Yeah, Wendie of Wendie’s Wish was my mom. When I was 18 she was having back problems for a while and went to go get it checked out. When she was in the hospital we found out that with the kind of cancer she had no one had ever lived past the 90 day mark. We found all this out right before Christmas and it was about 40 days later that she passed. The thing about my mom is that even going through what she was she wanted to give money to what her doctors were working on.

Ok, so you’re a 20 year old president of a non-profit that you founded…what’s that like?

It’s kind of funny most of the time. I couldn’t do anything without the older men on my Board of Directors. There hasn’t been a decision I’ve made alone. My dad has handled a lot of the legal stuff and the money stuff. We wouldn’t be doing what we’re doing now if a year and a half ago some 40 year old men weren’t willing to sit with me and say, “Yeah this is possible”.

Did you ever think you’d be doing…anything like this…?

I would say definitely not. It was the furthest thing from my mind when we were going through the cancer fight with my mom. I didn’t even want to do ministry at that point, I wanted to coach. I wasn’t involved in fighting cancer until much after.

What is Ride For The Wish?

Ride For The Wish is actually a big part of how Wendie’s Wish started. RFTW is an 1,800 mile bike trip starting in Virginia and ending in Texas. Me and a buddy were biking a lot two summers ago and wanted to raise money through that. That was when we went to my dad to help us do some of the research and we couldn’t find an outlet so we made our own. We’re just a couple of college guys who want to give their time to get some people’s attention to give some focus to the fight for cancer.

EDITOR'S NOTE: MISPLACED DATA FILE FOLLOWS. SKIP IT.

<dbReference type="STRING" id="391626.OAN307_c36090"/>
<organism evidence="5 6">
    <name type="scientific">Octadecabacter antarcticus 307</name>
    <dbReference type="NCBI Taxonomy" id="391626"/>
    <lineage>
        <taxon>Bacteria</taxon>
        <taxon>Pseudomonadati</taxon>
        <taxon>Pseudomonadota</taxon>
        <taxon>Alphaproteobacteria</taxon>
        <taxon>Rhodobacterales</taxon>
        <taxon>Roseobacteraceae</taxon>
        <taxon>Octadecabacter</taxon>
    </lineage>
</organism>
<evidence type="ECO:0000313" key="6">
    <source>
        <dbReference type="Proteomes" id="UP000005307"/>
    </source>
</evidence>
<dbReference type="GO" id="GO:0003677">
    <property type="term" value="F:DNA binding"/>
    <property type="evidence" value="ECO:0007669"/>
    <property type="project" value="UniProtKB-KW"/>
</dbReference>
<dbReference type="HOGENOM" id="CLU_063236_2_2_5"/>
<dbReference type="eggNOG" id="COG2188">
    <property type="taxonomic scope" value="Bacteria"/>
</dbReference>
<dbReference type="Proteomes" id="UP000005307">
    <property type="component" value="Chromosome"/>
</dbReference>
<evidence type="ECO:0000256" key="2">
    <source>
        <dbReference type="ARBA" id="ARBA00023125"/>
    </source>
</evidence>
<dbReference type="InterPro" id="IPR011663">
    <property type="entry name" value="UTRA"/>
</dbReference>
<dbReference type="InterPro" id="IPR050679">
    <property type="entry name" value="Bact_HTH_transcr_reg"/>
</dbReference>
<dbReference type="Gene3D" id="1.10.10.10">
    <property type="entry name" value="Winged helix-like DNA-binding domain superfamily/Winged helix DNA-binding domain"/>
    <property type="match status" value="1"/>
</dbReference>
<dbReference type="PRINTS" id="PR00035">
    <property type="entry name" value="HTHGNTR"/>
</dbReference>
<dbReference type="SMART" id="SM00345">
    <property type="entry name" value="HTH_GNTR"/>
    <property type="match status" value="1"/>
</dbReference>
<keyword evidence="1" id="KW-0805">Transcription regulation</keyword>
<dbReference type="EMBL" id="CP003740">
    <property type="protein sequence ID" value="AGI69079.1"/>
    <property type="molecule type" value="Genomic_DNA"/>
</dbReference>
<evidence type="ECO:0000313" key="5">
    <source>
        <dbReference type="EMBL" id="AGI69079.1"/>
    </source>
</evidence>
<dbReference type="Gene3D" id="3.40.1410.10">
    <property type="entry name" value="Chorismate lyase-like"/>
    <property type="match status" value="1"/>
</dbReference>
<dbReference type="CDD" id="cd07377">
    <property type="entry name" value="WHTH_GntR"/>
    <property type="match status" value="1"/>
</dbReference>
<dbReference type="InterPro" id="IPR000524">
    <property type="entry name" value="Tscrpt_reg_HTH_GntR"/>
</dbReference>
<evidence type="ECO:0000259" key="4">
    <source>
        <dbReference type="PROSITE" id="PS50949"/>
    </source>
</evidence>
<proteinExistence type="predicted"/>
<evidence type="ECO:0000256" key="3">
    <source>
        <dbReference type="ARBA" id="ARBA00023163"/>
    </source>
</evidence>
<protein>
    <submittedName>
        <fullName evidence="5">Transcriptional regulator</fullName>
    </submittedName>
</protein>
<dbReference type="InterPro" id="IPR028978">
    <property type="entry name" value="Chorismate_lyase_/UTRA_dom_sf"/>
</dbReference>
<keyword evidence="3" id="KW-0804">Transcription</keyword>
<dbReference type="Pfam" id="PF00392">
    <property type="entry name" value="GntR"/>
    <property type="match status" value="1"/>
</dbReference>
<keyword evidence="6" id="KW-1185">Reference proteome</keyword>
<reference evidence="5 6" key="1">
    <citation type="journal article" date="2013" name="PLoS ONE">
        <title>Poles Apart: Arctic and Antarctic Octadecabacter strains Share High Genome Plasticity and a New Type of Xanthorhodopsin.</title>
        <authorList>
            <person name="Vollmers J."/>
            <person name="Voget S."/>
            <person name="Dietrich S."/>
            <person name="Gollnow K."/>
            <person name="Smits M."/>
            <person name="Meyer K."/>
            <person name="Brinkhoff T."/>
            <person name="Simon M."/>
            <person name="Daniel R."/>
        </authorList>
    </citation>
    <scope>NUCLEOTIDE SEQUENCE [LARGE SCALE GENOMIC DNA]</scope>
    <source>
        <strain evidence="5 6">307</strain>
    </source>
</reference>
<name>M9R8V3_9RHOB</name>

What’s been the hardest thing about training for that?

A lot of it is the consistency. It’s been basically training for two years for one event. We all come from an aerobic background so it’s not been that hard – on our worst day we can pump out fifty miles.

What are you most looking forward to about the ride?

I’m looking forward to two things really. The first thing is the challenge. I haven’t competed in anything since high school so it’s just something for myself that I’m pumped for. The other thing is getting to spend more time with these guys. I’ve known them since high school and they’ve been on board with this since the beginning no questions asked. We haven’t spent this kind of time together in the last two years since we’ve been in college, so I’m pumped about that.

Most nervous about?

I was actually talking to someone about that the other day. It’s getting hit by a car. Or like something going drastically wrong. We’ll have a lot of tools for the routine stuff, but getting side-swiped is not that. A flat tire we can fix, a busted skull we can’t. So we’re just praying against stuff like that.

I’ve seen several times where you’ve said “We’re not riding for a cure”, what do you mean by that?

Like I said, when we originally started we realized there were a lot of organizations like the American Cancer Society doing that [looking for a cure] – a lot of their money goes toward cure research. The thing about us is that our money doesn’t go to that. Not that we’re not for that – we want that. But we want people to know when they give money to us it’s going to meet an immediate need for a family right now.

How many families are you guys working with or have you worked with?

Just a couple right now. This past year has been a lot of getting official and stuff – legal, website, advertising. The last thing we wanted was to start saying, “Hey we’re doing this thing”, and then not have the tools to do that. We’ve been focusing on building a solid base so we don’t have to say, “We can’t help you right now”. We’ve been doing things like planning an interview process for people looking for assistance, and things like that. We’re just now at a point where we can offer to help people and actually be able to do it.